And sadly, from my own experience, at least 25% of these people did NOT commit any crime, and had evidence to support their innocence – but the public defender didn’t have time to collect and present the evidence.  Many people would rather turn a blind eye and not pay attention to the fact that 1 out of 4 black men will go to jail sometime in their lives.  1 out of 4, people!!!  That is insane.  We, as a society, absolutely must address the intricate relationship between poverty and crime, and demand reform of the criminal justice system.  But most folks just assume that those in jail are guilty as sin, they got what they deserved, and they need to be locked up and off the streets.  Out of sight, out of mind.   Millions of wasted lives.  Are we okay with this?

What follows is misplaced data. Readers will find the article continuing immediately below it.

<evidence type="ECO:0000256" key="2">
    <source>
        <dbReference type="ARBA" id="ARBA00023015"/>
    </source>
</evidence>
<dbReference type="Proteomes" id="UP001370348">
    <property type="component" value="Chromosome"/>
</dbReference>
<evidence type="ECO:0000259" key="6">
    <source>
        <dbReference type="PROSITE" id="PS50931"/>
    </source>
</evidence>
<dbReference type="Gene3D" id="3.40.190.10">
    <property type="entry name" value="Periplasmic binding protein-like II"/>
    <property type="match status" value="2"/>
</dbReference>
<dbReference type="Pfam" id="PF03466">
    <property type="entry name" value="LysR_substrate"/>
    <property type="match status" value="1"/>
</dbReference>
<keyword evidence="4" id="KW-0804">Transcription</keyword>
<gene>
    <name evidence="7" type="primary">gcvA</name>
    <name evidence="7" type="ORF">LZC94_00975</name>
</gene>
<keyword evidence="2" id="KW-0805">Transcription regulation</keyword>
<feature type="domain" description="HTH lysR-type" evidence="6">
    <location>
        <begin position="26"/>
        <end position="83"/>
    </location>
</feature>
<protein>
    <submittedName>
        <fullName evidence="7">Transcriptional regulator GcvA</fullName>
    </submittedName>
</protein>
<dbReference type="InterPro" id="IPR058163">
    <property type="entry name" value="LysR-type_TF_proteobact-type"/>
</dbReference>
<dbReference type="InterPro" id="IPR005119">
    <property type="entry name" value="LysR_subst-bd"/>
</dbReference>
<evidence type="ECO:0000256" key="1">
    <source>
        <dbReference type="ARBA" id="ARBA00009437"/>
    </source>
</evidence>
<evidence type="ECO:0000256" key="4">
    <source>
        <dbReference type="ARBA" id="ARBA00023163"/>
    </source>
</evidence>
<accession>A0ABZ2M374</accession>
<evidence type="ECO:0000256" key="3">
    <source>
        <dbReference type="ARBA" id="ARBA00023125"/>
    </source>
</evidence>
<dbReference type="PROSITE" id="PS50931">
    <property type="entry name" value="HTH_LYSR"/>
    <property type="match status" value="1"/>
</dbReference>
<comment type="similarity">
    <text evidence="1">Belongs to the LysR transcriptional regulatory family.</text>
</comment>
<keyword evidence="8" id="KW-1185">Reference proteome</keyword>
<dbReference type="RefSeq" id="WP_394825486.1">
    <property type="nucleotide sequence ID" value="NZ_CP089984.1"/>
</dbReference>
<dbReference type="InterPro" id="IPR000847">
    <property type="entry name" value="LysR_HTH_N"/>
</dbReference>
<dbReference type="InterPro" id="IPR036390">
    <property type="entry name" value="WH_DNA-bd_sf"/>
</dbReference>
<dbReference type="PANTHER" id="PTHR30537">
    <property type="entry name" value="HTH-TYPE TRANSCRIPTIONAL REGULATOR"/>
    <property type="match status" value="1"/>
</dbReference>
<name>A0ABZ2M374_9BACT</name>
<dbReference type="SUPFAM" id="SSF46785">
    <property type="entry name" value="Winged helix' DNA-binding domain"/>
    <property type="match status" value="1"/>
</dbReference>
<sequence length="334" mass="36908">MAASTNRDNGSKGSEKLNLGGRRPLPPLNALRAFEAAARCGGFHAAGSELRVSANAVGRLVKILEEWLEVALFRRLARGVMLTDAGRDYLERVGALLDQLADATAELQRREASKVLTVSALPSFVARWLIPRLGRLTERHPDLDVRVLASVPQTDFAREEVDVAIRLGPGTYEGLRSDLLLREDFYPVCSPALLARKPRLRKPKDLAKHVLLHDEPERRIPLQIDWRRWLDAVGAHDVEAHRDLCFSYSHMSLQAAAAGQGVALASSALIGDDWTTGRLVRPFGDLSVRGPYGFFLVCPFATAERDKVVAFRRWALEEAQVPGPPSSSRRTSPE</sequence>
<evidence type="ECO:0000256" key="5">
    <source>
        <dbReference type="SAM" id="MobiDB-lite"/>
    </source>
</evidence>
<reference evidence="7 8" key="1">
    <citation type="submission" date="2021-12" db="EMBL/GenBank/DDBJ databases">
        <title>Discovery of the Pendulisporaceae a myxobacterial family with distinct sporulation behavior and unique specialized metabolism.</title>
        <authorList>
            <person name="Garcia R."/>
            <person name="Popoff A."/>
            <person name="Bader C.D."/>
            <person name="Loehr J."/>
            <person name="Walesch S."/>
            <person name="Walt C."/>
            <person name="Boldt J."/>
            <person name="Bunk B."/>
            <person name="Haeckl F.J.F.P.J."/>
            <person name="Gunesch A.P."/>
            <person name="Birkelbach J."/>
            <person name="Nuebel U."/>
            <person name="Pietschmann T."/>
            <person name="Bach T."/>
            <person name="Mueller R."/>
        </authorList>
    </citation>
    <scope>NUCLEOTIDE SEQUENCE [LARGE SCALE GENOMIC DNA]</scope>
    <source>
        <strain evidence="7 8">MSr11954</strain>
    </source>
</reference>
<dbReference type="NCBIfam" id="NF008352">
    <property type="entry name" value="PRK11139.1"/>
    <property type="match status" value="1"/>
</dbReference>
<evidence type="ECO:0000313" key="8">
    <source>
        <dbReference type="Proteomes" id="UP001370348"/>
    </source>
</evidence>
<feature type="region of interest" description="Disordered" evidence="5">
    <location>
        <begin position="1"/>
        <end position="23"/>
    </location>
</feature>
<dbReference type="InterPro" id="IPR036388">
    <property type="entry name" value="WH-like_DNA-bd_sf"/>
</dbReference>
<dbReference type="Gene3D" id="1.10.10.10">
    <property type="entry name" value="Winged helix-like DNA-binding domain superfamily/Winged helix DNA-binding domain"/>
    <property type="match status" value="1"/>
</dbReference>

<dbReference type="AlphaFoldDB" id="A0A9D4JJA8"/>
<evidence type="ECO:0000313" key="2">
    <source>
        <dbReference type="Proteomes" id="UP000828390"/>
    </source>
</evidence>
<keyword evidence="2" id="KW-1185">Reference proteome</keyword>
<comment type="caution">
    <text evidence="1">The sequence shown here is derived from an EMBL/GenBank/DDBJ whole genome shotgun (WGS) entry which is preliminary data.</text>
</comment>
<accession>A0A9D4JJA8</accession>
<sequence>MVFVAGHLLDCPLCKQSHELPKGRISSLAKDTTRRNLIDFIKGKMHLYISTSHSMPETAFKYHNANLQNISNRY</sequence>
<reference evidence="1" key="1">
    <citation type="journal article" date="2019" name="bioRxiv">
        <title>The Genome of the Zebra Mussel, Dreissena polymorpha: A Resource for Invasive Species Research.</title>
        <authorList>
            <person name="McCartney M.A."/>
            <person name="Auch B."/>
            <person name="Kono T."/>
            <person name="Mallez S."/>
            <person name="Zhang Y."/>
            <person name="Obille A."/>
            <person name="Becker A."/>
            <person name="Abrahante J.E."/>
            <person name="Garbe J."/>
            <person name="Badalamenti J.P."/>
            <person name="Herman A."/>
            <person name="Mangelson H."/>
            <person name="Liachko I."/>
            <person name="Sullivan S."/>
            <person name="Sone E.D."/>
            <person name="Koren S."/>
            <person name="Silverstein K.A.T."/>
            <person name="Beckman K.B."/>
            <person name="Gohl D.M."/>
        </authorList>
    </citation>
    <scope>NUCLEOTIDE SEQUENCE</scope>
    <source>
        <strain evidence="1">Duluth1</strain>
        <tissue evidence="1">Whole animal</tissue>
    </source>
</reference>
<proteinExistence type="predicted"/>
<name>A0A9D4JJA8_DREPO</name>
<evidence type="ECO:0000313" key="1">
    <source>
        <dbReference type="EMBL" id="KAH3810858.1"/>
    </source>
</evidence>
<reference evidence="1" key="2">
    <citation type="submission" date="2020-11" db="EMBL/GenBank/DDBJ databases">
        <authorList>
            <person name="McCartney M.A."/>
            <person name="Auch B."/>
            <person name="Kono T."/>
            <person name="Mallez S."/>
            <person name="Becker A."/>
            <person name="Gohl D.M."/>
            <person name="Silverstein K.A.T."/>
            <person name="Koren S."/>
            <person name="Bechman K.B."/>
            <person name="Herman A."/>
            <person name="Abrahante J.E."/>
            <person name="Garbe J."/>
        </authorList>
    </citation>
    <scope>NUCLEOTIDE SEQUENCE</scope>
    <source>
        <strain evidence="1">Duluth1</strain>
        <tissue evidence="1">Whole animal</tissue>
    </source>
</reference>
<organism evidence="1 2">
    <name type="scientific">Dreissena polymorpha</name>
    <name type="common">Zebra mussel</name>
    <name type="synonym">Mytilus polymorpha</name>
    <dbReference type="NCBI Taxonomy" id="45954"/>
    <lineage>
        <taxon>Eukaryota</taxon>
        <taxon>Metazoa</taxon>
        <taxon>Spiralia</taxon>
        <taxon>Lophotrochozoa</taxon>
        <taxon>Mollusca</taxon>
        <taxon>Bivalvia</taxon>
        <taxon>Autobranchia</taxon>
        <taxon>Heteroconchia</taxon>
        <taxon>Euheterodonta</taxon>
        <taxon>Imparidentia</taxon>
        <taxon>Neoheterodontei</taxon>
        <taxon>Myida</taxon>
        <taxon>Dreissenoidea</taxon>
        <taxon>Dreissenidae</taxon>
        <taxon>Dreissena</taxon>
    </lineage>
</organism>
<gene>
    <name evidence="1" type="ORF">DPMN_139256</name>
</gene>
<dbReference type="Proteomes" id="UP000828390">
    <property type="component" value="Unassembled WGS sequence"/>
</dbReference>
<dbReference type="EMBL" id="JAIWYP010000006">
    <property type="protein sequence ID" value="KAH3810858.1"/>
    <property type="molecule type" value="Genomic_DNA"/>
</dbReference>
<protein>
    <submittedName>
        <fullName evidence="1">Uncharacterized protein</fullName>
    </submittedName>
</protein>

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2 Comments

  • Reply anna love 26 Mar ’09 at 2:05 pm

    prime example of the problem. people are so overwhelmed and uneducated they dont know what to do. im not excluding myself. however, im surprised [kinda] that noone has replied to this post. hellooooo? anyone there?

  • Reply Loren 27 Mar ’09 at 12:10 pm

    Leah! *hugs*

    I was discussing the Criminal Justice and Poverty issue with my mother the other day while watching Jane Velez-Mitchell on CNN.

    Apparently, a white male raped a 7 yr old girl and was put on “house” arrest with an ankle tag. (these ankle tags require a phone line to work.) This man had NO home! So he wandered the streets and eventually threatened the mother of the victim that testified.

    Once they caught him, they then gave him a different ankle tag (that required no phone line) If they had this and KNEW he had no home how come they didn’t outfit him with this in the first place!?

    However this man and his ankles and homelessness isn’t my issue , do you guys remember in Atlanta the 18 yr old boy that consensual sex with a 17yr old (along with other boys) and videotaped it? They LOCKED HIM UP !!! He’s been PUT AWAY people !

    He’s NOT a rapist no ankle tag for him tho eh?